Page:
According to an old adage, when all you have is a hammer, everything starts to look like a nail.  There are actually two ways to understand that adage, one innocent and one cynical.  The innocent interpretation simply says that a well-meaning person would make the best use of whatever tools are currently available.  Although there might exist more appropriate tools for a particular job, sometimes a hammer is the only tool at hand.  Therefore, if you have to drive a screw into a block of wood, you look at the screw as if it were a nail, and make the best of a bad situation.

In the cynical view, a person with a hammer starts to think the hammer is the only useful tool on earth.  Therefore, even when there really is no good way to put the hammer to use on the problem at hand, the person convinces himself that the problem will be solved by hammering everything in sight.  Every problem becomes an excuse to use the hammer.

But the cynical view can have a quasi-innocent twist.  During the Cold War, some journalists interviewed scientists at one or more U.S. nuclear weapons facilities (Los Alamos, I think, and maybe others).  Some of the scientists were asked to react to news items that suggested that the Soviet threat was receding (rumors of arms agreements, reports that Soviet technology was not as advanced as had been assumed, and so on), while other scientists were given bits of information that made things look more threatening.  In every case, both groups of scientists responded to the information by saying, in essence, "This proves that what we do here is more important than ever."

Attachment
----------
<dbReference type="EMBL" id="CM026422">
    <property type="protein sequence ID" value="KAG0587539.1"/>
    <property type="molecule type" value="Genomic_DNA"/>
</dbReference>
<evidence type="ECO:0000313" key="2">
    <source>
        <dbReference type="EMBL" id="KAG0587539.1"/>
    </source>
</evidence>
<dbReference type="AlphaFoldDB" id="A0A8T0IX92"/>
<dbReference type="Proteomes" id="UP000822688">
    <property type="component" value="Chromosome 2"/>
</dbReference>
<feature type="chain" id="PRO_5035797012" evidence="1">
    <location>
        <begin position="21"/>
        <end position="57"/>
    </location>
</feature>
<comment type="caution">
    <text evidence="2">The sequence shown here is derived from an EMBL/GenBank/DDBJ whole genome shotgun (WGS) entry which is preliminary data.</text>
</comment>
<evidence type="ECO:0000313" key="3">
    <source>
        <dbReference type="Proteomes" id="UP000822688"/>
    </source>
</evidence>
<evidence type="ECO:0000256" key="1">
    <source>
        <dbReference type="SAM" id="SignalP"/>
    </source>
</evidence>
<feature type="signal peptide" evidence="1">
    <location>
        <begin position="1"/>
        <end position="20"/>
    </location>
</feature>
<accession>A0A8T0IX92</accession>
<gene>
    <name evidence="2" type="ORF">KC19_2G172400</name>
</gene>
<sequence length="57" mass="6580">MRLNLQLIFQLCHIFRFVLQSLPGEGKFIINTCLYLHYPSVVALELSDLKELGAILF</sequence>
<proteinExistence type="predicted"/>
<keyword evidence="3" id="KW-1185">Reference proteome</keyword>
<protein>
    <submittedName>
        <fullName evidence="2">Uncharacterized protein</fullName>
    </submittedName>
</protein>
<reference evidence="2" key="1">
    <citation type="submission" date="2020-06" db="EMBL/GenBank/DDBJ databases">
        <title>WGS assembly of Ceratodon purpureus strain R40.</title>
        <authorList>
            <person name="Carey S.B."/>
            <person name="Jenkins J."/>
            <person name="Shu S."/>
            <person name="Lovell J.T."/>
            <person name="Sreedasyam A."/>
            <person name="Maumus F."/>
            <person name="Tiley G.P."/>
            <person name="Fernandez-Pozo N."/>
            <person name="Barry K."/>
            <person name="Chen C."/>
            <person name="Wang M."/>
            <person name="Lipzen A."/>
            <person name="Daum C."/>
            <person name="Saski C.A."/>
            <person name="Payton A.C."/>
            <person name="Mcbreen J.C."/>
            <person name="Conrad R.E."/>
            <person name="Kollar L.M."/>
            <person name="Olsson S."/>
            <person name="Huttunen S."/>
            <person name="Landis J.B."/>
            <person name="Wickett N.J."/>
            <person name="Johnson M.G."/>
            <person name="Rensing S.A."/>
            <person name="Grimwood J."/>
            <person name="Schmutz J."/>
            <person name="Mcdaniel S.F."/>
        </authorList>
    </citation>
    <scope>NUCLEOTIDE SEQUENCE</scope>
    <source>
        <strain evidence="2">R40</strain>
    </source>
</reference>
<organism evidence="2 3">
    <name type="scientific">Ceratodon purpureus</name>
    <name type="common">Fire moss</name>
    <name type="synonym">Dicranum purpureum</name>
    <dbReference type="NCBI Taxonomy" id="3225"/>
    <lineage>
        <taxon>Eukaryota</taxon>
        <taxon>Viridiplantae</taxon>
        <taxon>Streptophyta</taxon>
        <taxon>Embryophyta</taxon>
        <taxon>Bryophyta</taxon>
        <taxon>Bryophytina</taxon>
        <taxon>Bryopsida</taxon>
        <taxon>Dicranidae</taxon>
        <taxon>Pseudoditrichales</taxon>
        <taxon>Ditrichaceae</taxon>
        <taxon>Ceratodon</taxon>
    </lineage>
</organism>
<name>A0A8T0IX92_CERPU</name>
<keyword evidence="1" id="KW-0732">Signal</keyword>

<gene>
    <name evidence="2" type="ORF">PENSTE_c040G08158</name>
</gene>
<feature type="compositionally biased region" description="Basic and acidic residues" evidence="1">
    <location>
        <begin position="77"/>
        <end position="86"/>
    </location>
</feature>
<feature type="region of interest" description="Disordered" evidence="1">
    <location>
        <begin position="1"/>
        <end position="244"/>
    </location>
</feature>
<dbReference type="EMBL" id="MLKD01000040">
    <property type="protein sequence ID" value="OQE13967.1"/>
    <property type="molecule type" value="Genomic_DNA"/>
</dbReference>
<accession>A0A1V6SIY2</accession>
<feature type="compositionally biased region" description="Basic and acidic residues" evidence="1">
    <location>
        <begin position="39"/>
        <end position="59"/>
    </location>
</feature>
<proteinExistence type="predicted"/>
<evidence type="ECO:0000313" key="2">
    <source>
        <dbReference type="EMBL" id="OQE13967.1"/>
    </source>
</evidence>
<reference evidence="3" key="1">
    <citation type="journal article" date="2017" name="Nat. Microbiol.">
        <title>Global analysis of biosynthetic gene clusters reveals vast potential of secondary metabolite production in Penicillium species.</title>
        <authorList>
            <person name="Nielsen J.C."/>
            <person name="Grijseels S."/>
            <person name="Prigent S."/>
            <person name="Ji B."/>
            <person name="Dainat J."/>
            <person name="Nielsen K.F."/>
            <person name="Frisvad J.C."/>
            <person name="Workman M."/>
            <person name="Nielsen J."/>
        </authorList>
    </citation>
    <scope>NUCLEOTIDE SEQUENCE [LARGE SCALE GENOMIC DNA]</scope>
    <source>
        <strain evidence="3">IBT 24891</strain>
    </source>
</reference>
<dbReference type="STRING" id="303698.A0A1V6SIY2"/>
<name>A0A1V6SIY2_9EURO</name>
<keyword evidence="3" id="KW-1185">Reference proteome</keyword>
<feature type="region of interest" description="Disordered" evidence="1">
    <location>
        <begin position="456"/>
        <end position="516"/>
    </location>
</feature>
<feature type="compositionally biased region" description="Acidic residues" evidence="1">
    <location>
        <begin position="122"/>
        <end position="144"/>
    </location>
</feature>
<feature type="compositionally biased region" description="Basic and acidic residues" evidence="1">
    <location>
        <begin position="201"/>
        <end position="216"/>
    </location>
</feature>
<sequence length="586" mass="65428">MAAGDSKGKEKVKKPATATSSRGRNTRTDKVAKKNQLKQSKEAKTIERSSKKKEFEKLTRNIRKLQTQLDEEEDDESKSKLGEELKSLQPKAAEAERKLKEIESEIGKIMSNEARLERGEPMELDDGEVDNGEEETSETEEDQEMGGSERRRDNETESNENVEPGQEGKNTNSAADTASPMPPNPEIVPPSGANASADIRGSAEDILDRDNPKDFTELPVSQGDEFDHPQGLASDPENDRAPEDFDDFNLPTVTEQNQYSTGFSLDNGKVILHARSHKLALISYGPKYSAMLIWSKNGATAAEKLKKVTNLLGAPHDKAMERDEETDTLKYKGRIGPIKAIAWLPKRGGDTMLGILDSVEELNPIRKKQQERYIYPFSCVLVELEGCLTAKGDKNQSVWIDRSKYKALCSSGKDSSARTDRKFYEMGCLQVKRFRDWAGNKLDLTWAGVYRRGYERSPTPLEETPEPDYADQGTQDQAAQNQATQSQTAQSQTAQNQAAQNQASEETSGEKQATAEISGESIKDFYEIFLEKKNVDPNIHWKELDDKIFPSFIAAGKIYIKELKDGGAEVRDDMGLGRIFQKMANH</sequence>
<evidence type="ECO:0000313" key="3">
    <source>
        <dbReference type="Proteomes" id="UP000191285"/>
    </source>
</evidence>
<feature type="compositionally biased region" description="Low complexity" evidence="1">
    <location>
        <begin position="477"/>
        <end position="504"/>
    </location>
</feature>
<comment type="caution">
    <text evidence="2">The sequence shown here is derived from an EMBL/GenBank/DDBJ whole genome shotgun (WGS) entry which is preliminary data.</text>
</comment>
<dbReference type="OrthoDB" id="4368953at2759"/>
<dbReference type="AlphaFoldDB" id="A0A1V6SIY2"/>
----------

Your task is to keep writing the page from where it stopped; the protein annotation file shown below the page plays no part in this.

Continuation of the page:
Unlike the purely innocent view, this line of thinking really does require imagining that one tool solves all problems, and to think of even apparent non-problems as even more serious problems.  However, one could easily imagine good-hearted people falling into this "innocent-cynical" mode of thinking.  In addition to being self-validating, it is simply a matter of thinking about problems through the most familiar lens: "How can I help?  By doing what I do best."  It is ultimately self-serving, but it can be unconscious

And then there is the cynical-cynical version, which we see in Republican politics all the time (and sometimes elsewhere).  One of the most damaging idees fixes of the past generation was the thought that the answer to our foreign policy problems was to invade Iraq.  Some Republicans started to think about every issue as an excuse to "take out Saddam," and it did not matter what the excuse was, nor did it matter when those excuses were debunked.  The world is still seeing the disastrous effects of that obsession.